Speech by Sarah Pritchard, Executive Director of Markets, and Executive Director of International, at XLOD Global New York – The Future of Non-Financial Risk & Control across the 3 Lines of Defence.
Speaker: Sarah Pritchard, Executive Director of Markets, and Executive Director of International
Event: XLOD Global New York – The Future of Non-Financial Risk & Control across the 3 Lines of Defence
Delivered remotely from London: 16 May 2023
Note: This is a drafted speech and may differ from the delivered version
- The FCA has been working with celebrity influencers and their agents to clamp down on promotions of illegal or risky financial products.
- Those working on the first line of defence need to frequently review the risks and threats to customers and whether their controls are equipped to deal with them.
- Some firms do not have adequate sanctions controls and are overly reliant on third-party providers.
Choosing a career in fighting financial crime means choosing a life of purpose but not usually one of publicity.
So imagine my surprise when I found myself on the Daily Mail’s celebrity-focused ‘sidebar of shame’ alongside a former Love Island star.
To be fair, it is linked to the MoneyMail section and covered the FCA’s campaign to warn financial influencers – celebrity ‘finfluencers’ – not to get sucked into promoting illegal or inappropriately risky financial products.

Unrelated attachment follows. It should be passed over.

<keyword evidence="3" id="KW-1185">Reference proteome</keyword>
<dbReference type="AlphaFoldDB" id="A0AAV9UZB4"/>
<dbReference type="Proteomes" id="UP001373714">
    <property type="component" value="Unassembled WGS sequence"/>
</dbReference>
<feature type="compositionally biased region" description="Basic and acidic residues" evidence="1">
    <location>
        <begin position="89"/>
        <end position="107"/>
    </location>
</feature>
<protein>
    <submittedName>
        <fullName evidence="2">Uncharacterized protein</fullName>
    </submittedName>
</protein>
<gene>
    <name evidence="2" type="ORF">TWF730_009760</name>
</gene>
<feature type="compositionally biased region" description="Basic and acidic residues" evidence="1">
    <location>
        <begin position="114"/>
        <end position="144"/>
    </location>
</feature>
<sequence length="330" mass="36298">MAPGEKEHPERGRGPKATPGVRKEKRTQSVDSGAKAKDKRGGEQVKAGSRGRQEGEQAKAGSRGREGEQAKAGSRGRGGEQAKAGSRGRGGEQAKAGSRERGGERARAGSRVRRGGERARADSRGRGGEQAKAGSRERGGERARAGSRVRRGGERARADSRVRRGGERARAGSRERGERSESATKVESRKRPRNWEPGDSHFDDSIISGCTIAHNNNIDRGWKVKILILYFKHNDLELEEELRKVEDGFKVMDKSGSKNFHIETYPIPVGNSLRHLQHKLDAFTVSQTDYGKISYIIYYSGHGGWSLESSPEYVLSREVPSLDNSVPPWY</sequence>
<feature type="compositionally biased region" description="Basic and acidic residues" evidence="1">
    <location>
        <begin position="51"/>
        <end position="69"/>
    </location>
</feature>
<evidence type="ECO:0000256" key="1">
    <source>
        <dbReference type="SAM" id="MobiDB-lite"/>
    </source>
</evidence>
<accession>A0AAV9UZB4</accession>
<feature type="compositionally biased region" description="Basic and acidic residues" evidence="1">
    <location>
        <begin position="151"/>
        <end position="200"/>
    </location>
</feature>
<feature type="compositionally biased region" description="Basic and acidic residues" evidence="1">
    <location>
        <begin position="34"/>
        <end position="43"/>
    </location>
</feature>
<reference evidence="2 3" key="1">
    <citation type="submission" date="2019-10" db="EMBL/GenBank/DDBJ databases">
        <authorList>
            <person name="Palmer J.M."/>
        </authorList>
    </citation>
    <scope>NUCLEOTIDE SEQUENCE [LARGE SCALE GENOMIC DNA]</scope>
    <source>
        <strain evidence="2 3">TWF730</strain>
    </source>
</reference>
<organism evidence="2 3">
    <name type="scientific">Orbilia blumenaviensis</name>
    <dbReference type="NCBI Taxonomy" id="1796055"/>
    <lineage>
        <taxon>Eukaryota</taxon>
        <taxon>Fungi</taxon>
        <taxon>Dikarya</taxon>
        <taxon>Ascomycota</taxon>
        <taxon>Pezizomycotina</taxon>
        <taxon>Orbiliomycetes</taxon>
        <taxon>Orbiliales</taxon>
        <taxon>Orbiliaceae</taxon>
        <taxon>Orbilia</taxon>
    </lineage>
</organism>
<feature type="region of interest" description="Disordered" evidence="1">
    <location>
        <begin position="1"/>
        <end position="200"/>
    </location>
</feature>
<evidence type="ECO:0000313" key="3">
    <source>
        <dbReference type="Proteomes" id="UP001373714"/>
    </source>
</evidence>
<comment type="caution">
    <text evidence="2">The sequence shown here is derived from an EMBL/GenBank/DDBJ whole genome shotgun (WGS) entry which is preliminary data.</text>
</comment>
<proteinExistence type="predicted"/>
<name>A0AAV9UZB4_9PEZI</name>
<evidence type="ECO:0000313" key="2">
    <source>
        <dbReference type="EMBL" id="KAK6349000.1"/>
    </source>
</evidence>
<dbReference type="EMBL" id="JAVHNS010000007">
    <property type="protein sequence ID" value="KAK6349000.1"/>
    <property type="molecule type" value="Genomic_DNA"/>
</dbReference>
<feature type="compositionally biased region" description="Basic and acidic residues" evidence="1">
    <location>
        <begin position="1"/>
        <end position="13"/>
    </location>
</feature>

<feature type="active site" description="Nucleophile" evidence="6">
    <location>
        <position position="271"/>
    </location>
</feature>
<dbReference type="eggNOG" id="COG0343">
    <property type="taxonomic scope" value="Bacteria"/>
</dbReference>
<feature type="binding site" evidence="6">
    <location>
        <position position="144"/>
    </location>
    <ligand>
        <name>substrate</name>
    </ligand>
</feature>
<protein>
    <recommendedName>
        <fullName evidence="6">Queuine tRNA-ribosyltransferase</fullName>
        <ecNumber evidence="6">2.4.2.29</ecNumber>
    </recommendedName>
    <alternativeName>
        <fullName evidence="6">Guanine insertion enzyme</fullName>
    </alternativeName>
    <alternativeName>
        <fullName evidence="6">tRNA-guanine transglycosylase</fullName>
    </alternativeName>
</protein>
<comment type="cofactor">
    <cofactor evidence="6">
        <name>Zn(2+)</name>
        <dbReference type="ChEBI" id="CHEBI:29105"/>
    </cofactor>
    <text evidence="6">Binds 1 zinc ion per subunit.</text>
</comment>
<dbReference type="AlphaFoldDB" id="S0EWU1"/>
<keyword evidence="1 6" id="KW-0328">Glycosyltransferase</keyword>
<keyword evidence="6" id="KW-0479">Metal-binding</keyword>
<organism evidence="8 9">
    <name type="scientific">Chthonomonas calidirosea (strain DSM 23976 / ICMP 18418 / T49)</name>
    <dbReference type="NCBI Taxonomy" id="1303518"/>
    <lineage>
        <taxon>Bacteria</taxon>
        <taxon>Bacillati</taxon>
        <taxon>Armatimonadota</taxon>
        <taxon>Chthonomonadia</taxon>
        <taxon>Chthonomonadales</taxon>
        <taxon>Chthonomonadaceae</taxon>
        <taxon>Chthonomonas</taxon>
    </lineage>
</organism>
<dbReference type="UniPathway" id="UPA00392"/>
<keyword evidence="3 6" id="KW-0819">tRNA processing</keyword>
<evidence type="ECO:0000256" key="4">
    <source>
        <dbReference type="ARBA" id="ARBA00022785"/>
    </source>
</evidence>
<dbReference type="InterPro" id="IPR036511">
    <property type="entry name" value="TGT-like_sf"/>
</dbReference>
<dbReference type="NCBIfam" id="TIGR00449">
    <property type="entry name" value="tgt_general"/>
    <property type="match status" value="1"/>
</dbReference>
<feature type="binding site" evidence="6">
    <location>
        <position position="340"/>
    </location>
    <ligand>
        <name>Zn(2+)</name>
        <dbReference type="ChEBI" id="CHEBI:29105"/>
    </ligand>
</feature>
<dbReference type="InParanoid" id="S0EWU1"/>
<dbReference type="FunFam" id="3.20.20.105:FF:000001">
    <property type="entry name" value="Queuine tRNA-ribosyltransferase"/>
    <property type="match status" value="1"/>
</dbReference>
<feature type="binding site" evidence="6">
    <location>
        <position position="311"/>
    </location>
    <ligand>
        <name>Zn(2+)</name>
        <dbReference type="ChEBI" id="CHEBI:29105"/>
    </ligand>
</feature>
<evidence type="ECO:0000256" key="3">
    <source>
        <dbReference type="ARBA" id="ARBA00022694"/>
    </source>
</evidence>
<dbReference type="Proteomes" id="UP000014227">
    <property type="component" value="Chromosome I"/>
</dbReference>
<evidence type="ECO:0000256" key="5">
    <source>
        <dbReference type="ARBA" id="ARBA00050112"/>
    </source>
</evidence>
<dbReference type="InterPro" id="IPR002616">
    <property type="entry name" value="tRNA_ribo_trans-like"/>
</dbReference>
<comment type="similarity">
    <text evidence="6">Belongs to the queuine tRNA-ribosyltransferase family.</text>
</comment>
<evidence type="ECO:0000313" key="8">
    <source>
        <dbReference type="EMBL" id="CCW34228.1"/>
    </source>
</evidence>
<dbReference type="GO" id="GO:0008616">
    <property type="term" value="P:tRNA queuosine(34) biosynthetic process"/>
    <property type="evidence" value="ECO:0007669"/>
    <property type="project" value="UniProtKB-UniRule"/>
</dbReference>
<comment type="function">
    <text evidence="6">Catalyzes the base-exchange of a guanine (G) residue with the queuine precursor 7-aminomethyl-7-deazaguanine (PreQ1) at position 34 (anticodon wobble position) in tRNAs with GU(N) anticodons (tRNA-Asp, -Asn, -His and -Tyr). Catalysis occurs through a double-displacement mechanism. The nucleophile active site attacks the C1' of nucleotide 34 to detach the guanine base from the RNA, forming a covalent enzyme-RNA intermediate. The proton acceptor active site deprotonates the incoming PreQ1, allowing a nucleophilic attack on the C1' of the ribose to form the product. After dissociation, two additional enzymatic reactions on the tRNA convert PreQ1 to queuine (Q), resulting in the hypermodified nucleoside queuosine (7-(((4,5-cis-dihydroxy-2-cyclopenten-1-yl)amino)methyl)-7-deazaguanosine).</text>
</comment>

We know that many consumers look to social media for advice on financial services so that is where we need to be too, which is why we now have a presence on TikTok, Facebook and Instagram as well as on more traditional channels.
In many ways, finfluencers and the business front line have a lot in common. They are – unwittingly in the case of the former – the first line of defence and gatekeepers between consumers and potential criminals.
It is the first line that will understand the business and know how to creatively reduce risk. Fighting financial crime shouldn't be left just to second or third lines. First line is always the best defence against threats.
As threats change, we change
As threats change, firms also need to change the way they respond to them.
In our hyper-connected world, there is unprecedented speed of change thanks to technology which brings both opportunities and risk.
That is why regulators need to get involved – and fast – when we are alerted to a potential threat on the horizon.
It was only a few weeks ago that we worked closely with other regulators in the hours leading up to the rescue deal of Silicon Valley Bank in the UK by HSBC.
The transaction stopped wider contagion and meant that depositors’ money was kept safe.
While technology can present threats, and increase the speed of transmission, it can also offer solutions and more effective defences. Technology can provide quicker and more innovative ways to solve difficult problems including those which previously could take thousands of human-powered hours to unpick.